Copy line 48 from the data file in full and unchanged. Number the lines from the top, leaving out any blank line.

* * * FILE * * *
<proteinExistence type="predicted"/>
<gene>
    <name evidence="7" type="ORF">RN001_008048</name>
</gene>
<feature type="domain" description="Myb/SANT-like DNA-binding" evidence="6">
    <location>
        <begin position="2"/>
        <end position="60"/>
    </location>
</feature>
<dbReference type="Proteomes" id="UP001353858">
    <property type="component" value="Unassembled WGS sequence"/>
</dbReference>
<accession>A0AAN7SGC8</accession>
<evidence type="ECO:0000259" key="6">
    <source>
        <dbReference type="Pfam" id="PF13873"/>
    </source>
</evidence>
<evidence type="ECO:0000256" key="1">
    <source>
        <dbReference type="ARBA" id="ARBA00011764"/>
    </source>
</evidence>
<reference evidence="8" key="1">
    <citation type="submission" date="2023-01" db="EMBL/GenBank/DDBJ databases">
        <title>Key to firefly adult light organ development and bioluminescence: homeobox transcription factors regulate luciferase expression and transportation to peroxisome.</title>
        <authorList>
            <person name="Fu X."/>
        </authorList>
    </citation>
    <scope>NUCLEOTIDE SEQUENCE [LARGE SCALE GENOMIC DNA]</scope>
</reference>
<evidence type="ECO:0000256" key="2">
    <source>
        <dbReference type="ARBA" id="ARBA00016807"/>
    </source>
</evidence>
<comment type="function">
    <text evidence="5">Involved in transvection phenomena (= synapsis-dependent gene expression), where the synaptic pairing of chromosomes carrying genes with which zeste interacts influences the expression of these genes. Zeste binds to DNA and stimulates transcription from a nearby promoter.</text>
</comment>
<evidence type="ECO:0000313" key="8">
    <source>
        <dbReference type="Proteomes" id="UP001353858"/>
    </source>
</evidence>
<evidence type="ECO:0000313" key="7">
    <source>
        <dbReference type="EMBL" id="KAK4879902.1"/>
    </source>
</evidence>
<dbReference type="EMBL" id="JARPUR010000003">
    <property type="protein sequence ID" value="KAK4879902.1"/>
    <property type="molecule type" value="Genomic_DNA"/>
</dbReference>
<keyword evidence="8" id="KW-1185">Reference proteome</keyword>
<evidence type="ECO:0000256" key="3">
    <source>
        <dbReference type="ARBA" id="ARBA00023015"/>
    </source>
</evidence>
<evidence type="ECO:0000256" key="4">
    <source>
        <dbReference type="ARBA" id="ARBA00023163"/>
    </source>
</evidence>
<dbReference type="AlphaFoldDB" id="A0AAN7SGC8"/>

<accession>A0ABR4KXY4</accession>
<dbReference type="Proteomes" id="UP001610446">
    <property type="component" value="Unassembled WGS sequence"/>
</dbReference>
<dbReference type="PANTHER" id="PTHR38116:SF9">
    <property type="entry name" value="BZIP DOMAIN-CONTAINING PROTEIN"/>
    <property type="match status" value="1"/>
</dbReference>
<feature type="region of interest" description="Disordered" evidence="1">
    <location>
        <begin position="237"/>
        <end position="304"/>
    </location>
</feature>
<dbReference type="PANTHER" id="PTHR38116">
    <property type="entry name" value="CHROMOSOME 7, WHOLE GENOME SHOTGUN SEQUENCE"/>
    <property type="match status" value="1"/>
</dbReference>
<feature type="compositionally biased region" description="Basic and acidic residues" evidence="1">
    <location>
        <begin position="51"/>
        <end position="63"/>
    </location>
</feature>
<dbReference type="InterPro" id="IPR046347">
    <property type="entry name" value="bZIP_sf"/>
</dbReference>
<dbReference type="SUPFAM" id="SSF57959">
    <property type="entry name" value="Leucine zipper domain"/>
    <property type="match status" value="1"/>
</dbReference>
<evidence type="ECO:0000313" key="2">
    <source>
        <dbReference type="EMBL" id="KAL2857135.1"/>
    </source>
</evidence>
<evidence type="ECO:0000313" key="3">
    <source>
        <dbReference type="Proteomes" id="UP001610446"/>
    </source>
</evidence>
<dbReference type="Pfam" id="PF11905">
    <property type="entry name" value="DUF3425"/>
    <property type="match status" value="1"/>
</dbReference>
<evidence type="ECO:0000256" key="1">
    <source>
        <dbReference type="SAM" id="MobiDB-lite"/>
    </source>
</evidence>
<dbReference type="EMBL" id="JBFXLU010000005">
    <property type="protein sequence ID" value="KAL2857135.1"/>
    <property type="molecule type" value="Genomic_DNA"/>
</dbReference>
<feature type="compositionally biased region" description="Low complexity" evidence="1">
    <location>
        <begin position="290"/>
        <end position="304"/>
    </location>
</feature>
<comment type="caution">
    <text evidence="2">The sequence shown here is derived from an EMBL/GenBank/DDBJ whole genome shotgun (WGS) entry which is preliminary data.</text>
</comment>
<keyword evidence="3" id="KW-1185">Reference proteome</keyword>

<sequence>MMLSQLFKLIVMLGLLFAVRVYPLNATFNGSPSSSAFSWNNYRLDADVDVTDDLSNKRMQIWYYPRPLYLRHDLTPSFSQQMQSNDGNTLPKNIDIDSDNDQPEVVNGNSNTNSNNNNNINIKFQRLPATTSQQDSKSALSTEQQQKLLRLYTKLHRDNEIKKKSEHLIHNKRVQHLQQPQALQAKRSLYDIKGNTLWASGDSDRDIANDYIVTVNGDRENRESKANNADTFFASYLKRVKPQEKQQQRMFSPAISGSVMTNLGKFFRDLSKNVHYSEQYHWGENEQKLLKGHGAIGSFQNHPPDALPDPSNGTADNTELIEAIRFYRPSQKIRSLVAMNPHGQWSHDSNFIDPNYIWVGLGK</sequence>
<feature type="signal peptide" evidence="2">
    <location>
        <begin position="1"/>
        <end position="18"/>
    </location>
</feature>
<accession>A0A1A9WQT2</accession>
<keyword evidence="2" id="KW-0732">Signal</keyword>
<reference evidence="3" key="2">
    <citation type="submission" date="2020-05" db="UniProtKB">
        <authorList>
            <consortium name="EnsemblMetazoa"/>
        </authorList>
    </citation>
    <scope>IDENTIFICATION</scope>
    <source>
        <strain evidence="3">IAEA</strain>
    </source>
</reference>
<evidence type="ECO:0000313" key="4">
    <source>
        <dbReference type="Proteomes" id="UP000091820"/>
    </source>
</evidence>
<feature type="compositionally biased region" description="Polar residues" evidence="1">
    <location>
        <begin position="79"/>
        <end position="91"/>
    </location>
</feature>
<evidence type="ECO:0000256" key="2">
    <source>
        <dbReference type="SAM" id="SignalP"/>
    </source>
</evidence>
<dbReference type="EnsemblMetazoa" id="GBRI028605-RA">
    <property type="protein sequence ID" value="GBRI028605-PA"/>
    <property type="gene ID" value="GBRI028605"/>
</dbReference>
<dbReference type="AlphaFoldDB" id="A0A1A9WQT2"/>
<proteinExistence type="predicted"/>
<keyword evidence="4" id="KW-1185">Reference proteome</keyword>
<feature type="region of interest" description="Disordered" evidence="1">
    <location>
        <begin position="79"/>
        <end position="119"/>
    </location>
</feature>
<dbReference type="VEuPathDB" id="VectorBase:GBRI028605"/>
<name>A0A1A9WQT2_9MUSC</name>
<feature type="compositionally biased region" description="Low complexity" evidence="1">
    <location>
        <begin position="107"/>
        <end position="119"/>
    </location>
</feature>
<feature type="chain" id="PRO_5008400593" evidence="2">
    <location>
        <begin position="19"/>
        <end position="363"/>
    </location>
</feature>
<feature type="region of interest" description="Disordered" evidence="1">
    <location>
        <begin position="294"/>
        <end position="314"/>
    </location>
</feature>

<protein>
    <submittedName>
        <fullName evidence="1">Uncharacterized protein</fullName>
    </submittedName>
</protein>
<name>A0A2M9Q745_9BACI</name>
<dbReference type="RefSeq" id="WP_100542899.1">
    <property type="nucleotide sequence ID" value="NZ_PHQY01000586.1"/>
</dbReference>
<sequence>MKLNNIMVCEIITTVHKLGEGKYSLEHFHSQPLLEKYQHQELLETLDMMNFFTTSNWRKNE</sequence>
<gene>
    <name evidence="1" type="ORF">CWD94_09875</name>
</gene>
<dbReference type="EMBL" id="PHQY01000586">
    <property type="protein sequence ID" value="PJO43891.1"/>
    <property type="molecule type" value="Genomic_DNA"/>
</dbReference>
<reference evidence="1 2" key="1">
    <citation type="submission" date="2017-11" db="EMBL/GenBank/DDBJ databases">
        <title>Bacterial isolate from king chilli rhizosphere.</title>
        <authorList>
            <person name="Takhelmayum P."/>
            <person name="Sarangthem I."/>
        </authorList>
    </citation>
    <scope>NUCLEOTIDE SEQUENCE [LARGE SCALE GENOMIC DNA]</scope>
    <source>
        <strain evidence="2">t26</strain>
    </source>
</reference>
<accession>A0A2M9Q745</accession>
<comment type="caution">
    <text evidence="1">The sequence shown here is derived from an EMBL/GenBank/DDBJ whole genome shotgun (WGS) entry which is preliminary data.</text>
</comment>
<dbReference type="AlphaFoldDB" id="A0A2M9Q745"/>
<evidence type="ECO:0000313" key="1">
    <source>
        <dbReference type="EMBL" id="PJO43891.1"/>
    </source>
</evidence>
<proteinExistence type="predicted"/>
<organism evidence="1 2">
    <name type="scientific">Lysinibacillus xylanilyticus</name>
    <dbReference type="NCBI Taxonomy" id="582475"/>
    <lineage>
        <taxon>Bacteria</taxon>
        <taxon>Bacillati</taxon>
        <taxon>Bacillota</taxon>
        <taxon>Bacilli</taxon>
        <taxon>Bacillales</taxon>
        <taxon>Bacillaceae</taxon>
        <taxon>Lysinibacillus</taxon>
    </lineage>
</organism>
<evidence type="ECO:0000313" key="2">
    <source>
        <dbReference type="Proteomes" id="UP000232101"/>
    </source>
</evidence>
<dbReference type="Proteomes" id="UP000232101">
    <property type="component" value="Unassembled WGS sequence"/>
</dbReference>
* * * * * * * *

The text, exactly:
    <source>